Last week I shared ten characteristics of biblical justice. (If you’re interested, I expanded the the list into an article for Missio Alliance.) Of those ten, I’ve found myself regularly returning to this one over the past year: justice begins in worship. Today I want to tell you why I think this one keeps surfacing for me and why I hope those of us who are waking up to injustice will lean into worship.
When it comes to justice, my most significant formation has come through relationships with Black women and men and their churches. What I’ve noticed is that, for many of these Christians, the pursuit of justice is theologically and experientially tied to worship. I mention this for two reasons: 1) the connection wasn’t always intuitive to me and 2) there are plenty of Christians for whom it is and theirs are the voices we need to pay closest attention to.
Now, about that connection. God does not simply command his people to seek justice, though he does. God is just. “But the Lord Almighty will be exalted by his justice, and the holy God will be proved holy by his righteous acts.” (Isaiah 5:16) To really understand justice, according to Scripture, we need to know God. And one of the primary ways we know God, not simply know about God, is through worship.
Animated by the Holy Spirit, we proclaim our singular allegiance to the Lord Jesus. We adore him above each of our desires and longings. We join our voices and lives with God’s people and testify to the One through whom all that was created derives its being.
In worship, we encounter that righteous God. This is the God who cares that the scales of justice are balanced, that land is honored with rest, that animals - domesticated and wild - are respected, that workers are dignified, and that vulnerable outsiders are protected.
The friends and churches who have formed my perspective know how to worship. Proclaimed allegiance and sung affection are priorities. This wouldn’t surprise many white Christians, but here’s what might. I’ve stood with many of those same friends in the middle of protests, marches, and die-ins as we agitate for justice. I’ve been invited to their tables as we plan, strategize, and fund raise for justice for our communities. Worship and justice, in these space, are a seamless garment.
And here we need to ask the obvious question. If our worship does not lead to justice, who exactly are we worshiping? Surely we have remade the God who severely condemns injustice into a benign deity who affirms ill-gotten wealth, privilege built on oppression, and the stolen land we delusionally claim to own.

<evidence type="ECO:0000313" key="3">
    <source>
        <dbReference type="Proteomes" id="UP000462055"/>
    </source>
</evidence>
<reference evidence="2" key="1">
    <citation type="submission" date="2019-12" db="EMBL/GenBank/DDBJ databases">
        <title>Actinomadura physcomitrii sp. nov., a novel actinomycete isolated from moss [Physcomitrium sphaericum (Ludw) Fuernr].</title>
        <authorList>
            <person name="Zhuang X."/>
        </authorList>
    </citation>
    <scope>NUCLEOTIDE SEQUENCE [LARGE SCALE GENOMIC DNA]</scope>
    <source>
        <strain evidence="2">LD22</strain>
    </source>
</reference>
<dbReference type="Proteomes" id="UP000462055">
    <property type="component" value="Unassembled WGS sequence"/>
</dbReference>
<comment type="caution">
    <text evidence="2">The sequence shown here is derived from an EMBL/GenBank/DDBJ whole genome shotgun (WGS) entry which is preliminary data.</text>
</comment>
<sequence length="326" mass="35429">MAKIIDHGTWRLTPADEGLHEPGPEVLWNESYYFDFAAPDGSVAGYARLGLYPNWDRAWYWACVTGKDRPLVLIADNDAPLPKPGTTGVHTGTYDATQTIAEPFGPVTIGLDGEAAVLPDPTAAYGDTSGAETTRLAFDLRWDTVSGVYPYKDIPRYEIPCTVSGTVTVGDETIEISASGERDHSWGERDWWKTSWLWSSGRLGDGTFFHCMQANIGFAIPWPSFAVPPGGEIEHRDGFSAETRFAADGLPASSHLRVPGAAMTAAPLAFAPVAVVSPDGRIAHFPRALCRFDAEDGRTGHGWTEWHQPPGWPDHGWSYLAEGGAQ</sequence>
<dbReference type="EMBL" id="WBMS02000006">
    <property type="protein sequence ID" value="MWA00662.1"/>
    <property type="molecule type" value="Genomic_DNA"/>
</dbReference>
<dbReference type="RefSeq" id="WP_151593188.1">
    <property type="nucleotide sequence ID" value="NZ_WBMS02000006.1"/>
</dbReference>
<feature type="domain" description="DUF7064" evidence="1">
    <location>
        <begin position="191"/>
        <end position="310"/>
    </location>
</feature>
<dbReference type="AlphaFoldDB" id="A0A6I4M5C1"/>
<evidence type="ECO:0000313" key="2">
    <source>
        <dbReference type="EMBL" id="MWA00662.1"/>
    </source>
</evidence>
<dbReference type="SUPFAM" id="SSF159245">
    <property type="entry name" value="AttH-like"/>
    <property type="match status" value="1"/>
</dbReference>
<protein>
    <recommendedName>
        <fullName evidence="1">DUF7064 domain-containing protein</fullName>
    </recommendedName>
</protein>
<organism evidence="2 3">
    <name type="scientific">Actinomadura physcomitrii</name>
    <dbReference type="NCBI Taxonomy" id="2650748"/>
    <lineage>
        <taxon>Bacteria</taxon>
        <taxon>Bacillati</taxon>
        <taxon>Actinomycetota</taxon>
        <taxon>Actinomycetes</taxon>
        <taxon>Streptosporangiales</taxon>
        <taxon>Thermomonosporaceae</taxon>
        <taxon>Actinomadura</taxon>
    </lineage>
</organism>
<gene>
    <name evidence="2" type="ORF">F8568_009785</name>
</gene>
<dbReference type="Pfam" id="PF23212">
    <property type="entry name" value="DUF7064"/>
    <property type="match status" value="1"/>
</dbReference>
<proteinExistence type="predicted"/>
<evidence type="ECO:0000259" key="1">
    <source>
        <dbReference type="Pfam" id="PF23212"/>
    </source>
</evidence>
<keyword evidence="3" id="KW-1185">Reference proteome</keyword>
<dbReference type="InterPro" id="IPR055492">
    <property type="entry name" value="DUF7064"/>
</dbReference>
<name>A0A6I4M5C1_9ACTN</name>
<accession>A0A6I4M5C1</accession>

Many of us remember God’s command to “let justice roll down like waters, and righteousness like an ever-flowing stream.” (Amos 5:24) We might forget, though, that this is a command to worship, a contrast to the people’s empty festivals, assemblies, and offerings. God wasn’t asking his people to stop worshiping in order to do justice. He was exposing their actions for what they were, an idolatrous form of worship which led to injustice. Like many of us, it seems Israel had remade God into their own self-serving image. As a result, justice was neglected. Worship too.
There’s something else though, something that, for the Christian, makes the relationship between worship and justice wonderfully and permanently tangled. As Vince Bantu writes in Gospel Haymanot, “God’s desire for our liberation is so that we may worship Christ alone.” Justice points beyond itself, to its source. Worship leads us to pursue justice, yes. But also, justice fulfilled leads to worship.
Frankly, I’m nervous that as some Christians are waking from their privileged slumber, they will overlook the importance of worship. Because their previous forms of worship ignored God’s true nature, they will assume that justice is separate from allegiance and adoration. They will construct methods and strategies that pay only the faintest lip service to the righteousness and justice of their God.
I understand this misguided tendency. It’s hard to pursue what you’ve never seen. But just because you can’t imagine this beautiful tangle of worship and justice doesn’t mean that a whole host of Christians haven’t been living it for generations. For many of us, the journey to justice needs to begin with finding some guides and friends who know the way. Thankfully, there are many who know this truth in their bones, that justice begins and ends with worship.
(Photo credit: Luis Quintero)
Here in Chicago, this week marked a year of our stay-at-home reality. I’ve been thinking a lot about the loses of the past twelve months and I assume many of you have too. For some, the grief is especially heavy. I’m glad you’re here, wherever precisely here is for you. I hope you’ll know a measure of peace and, dare we say it, a glimpse of hope on this strange and sad anniversary.